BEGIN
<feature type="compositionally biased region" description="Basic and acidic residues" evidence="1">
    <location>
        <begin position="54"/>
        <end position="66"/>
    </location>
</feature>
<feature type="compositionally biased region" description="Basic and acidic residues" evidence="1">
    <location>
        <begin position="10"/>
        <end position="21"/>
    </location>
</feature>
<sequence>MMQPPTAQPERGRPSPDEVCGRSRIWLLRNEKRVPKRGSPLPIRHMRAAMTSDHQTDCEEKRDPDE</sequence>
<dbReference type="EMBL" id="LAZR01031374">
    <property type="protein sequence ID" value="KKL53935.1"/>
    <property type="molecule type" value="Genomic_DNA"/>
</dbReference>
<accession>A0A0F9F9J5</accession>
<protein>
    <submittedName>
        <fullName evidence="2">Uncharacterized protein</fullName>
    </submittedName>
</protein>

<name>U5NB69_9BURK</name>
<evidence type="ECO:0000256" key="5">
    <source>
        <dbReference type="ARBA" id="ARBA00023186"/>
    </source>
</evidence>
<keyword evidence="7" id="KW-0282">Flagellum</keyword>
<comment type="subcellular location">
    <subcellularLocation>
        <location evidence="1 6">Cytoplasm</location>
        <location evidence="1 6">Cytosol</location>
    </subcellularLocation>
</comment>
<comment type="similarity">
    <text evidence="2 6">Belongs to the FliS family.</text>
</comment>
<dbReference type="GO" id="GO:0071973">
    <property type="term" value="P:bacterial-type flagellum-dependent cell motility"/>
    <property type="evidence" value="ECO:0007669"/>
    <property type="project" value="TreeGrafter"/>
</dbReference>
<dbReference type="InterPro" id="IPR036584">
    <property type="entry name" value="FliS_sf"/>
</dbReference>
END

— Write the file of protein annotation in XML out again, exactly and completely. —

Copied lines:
<feature type="compositionally biased region" description="Basic and acidic residues" evidence="1">
    <location>
        <begin position="54"/>
        <end position="66"/>
    </location>
</feature>
<feature type="compositionally biased region" description="Basic and acidic residues" evidence="1">
    <location>
        <begin position="10"/>
        <end position="21"/>
    </location>
</feature>
<sequence>MMQPPTAQPERGRPSPDEVCGRSRIWLLRNEKRVPKRGSPLPIRHMRAAMTSDHQTDCEEKRDPDE</sequence>
<dbReference type="EMBL" id="LAZR01031374">
    <property type="protein sequence ID" value="KKL53935.1"/>
    <property type="molecule type" value="Genomic_DNA"/>
</dbReference>
<accession>A0A0F9F9J5</accession>
<protein>
    <submittedName>
        <fullName evidence="2">Uncharacterized protein</fullName>
    </submittedName>
</protein>

<name>U5NB69_9BURK</name>
<evidence type="ECO:0000256" key="5">
    <source>
        <dbReference type="ARBA" id="ARBA00023186"/>
    </source>
</evidence>
<keyword evidence="7" id="KW-0282">Flagellum</keyword>
<comment type="subcellular location">
    <subcellularLocation>
        <location evidence="1 6">Cytoplasm</location>
        <location evidence="1 6">Cytosol</location>
    </subcellularLocation>
</comment>
<comment type="similarity">
    <text evidence="2 6">Belongs to the FliS family.</text>
</comment>
<dbReference type="GO" id="GO:0071973">
    <property type="term" value="P:bacterial-type flagellum-dependent cell motility"/>
    <property type="evidence" value="ECO:0007669"/>
    <property type="project" value="TreeGrafter"/>
</dbReference>
<dbReference type="InterPro" id="IPR036584">
    <property type="entry name" value="FliS_sf"/>
</dbReference>